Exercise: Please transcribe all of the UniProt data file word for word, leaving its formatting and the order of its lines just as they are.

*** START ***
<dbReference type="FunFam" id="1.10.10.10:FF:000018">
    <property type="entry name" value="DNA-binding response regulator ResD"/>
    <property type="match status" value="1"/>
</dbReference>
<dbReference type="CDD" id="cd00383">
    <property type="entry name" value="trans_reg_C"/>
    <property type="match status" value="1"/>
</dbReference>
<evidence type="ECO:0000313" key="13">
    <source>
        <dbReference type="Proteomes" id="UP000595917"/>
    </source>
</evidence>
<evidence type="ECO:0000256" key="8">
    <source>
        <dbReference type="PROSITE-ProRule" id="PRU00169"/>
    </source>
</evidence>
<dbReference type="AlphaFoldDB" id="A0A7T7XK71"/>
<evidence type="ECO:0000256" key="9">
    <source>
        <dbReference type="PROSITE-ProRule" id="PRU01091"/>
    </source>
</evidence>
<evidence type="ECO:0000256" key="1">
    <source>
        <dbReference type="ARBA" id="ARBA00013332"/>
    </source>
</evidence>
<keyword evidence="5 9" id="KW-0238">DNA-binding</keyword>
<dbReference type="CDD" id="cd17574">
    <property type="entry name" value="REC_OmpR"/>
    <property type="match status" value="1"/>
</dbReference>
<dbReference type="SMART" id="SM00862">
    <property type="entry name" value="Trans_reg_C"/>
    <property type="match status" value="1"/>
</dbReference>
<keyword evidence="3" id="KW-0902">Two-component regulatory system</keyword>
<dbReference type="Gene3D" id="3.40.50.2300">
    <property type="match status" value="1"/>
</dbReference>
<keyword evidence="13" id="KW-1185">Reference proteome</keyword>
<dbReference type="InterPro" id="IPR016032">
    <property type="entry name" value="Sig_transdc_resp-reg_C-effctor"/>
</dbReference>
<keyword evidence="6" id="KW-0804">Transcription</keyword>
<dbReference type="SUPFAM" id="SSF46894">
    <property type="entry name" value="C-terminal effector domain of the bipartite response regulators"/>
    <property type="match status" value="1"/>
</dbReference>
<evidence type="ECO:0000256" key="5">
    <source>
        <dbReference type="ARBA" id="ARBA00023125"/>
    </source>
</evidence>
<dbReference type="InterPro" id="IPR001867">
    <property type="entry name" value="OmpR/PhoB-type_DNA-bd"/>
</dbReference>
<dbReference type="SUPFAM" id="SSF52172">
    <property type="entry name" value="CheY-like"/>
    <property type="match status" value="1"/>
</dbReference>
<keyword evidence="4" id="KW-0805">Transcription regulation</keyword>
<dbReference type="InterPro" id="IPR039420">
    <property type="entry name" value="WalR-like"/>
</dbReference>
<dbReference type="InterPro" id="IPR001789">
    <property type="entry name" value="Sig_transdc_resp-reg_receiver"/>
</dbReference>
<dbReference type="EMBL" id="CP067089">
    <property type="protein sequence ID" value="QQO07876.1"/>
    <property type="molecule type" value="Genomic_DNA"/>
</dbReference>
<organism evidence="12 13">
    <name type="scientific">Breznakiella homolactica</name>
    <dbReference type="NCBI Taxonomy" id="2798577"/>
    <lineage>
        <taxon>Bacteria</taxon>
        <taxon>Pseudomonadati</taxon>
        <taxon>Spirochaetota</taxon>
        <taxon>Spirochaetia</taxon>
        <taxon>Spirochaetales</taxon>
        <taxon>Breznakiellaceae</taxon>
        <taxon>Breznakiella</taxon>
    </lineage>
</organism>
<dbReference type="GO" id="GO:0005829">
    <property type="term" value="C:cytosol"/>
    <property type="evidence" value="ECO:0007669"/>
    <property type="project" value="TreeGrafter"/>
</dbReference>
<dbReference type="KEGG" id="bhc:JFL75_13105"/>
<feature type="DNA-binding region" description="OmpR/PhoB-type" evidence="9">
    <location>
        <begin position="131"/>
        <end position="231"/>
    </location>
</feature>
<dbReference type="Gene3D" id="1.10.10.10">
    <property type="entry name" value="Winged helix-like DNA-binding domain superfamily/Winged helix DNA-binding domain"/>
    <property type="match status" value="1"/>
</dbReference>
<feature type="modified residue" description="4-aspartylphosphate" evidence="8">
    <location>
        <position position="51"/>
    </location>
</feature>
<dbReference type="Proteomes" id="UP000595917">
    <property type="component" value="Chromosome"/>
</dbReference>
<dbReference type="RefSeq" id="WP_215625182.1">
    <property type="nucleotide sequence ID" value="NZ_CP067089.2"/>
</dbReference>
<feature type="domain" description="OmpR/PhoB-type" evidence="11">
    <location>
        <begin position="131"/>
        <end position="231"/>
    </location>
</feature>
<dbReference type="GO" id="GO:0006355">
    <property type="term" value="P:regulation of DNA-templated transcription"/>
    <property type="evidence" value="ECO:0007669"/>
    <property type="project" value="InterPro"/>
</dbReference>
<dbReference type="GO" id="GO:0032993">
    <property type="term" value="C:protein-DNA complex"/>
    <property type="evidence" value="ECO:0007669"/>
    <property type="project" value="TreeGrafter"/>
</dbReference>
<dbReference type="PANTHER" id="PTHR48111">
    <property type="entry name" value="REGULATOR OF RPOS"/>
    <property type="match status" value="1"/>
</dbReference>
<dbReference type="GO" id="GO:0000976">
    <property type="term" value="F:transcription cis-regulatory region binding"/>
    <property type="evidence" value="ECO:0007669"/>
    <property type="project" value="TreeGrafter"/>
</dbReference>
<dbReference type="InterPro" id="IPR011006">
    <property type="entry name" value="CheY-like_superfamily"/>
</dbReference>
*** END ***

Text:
<dbReference type="FunFam" id="1.10.10.10:FF:000018">
    <property type="entry name" value="DNA-binding response regulator ResD"/>
    <property type="match status" value="1"/>
</dbReference>
<dbReference type="CDD" id="cd00383">
    <property type="entry name" value="trans_reg_C"/>
    <property type="match status" value="1"/>
</dbReference>
<evidence type="ECO:0000313" key="13">
    <source>
        <dbReference type="Proteomes" id="UP000595917"/>
    </source>
</evidence>
<evidence type="ECO:0000256" key="8">
    <source>
        <dbReference type="PROSITE-ProRule" id="PRU00169"/>
    </source>
</evidence>
<dbReference type="AlphaFoldDB" id="A0A7T7XK71"/>
<evidence type="ECO:0000256" key="9">
    <source>
        <dbReference type="PROSITE-ProRule" id="PRU01091"/>
    </source>
</evidence>
<evidence type="ECO:0000256" key="1">
    <source>
        <dbReference type="ARBA" id="ARBA00013332"/>
    </source>
</evidence>
<keyword evidence="5 9" id="KW-0238">DNA-binding</keyword>
<dbReference type="CDD" id="cd17574">
    <property type="entry name" value="REC_OmpR"/>
    <property type="match status" value="1"/>
</dbReference>
<dbReference type="SMART" id="SM00862">
    <property type="entry name" value="Trans_reg_C"/>
    <property type="match status" value="1"/>
</dbReference>
<keyword evidence="3" id="KW-0902">Two-component regulatory system</keyword>
<dbReference type="Gene3D" id="3.40.50.2300">
    <property type="match status" value="1"/>
</dbReference>
<keyword evidence="13" id="KW-1185">Reference proteome</keyword>
<dbReference type="InterPro" id="IPR016032">
    <property type="entry name" value="Sig_transdc_resp-reg_C-effctor"/>
</dbReference>
<keyword evidence="6" id="KW-0804">Transcription</keyword>
<dbReference type="SUPFAM" id="SSF46894">
    <property type="entry name" value="C-terminal effector domain of the bipartite response regulators"/>
    <property type="match status" value="1"/>
</dbReference>
<evidence type="ECO:0000256" key="5">
    <source>
        <dbReference type="ARBA" id="ARBA00023125"/>
    </source>
</evidence>
<dbReference type="InterPro" id="IPR001867">
    <property type="entry name" value="OmpR/PhoB-type_DNA-bd"/>
</dbReference>
<dbReference type="SUPFAM" id="SSF52172">
    <property type="entry name" value="CheY-like"/>
    <property type="match status" value="1"/>
</dbReference>
<keyword evidence="4" id="KW-0805">Transcription regulation</keyword>
<dbReference type="InterPro" id="IPR039420">
    <property type="entry name" value="WalR-like"/>
</dbReference>
<dbReference type="InterPro" id="IPR001789">
    <property type="entry name" value="Sig_transdc_resp-reg_receiver"/>
</dbReference>
<dbReference type="EMBL" id="CP067089">
    <property type="protein sequence ID" value="QQO07876.1"/>
    <property type="molecule type" value="Genomic_DNA"/>
</dbReference>
<organism evidence="12 13">
    <name type="scientific">Breznakiella homolactica</name>
    <dbReference type="NCBI Taxonomy" id="2798577"/>
    <lineage>
        <taxon>Bacteria</taxon>
        <taxon>Pseudomonadati</taxon>
        <taxon>Spirochaetota</taxon>
        <taxon>Spirochaetia</taxon>
        <taxon>Spirochaetales</taxon>
        <taxon>Breznakiellaceae</taxon>
        <taxon>Breznakiella</taxon>
    </lineage>
</organism>
<dbReference type="GO" id="GO:0005829">
    <property type="term" value="C:cytosol"/>
    <property type="evidence" value="ECO:0007669"/>
    <property type="project" value="TreeGrafter"/>
</dbReference>
<dbReference type="KEGG" id="bhc:JFL75_13105"/>
<feature type="DNA-binding region" description="OmpR/PhoB-type" evidence="9">
    <location>
        <begin position="131"/>
        <end position="231"/>
    </location>
</feature>
<dbReference type="Gene3D" id="1.10.10.10">
    <property type="entry name" value="Winged helix-like DNA-binding domain superfamily/Winged helix DNA-binding domain"/>
    <property type="match status" value="1"/>
</dbReference>
<feature type="modified residue" description="4-aspartylphosphate" evidence="8">
    <location>
        <position position="51"/>
    </location>
</feature>
<dbReference type="Proteomes" id="UP000595917">
    <property type="component" value="Chromosome"/>
</dbReference>
<dbReference type="RefSeq" id="WP_215625182.1">
    <property type="nucleotide sequence ID" value="NZ_CP067089.2"/>
</dbReference>
<feature type="domain" description="OmpR/PhoB-type" evidence="11">
    <location>
        <begin position="131"/>
        <end position="231"/>
    </location>
</feature>
<dbReference type="GO" id="GO:0006355">
    <property type="term" value="P:regulation of DNA-templated transcription"/>
    <property type="evidence" value="ECO:0007669"/>
    <property type="project" value="InterPro"/>
</dbReference>
<dbReference type="GO" id="GO:0032993">
    <property type="term" value="C:protein-DNA complex"/>
    <property type="evidence" value="ECO:0007669"/>
    <property type="project" value="TreeGrafter"/>
</dbReference>
<dbReference type="PANTHER" id="PTHR48111">
    <property type="entry name" value="REGULATOR OF RPOS"/>
    <property type="match status" value="1"/>
</dbReference>
<dbReference type="GO" id="GO:0000976">
    <property type="term" value="F:transcription cis-regulatory region binding"/>
    <property type="evidence" value="ECO:0007669"/>
    <property type="project" value="TreeGrafter"/>
</dbReference>
<dbReference type="InterPro" id="IPR011006">
    <property type="entry name" value="CheY-like_superfamily"/>
</dbReference>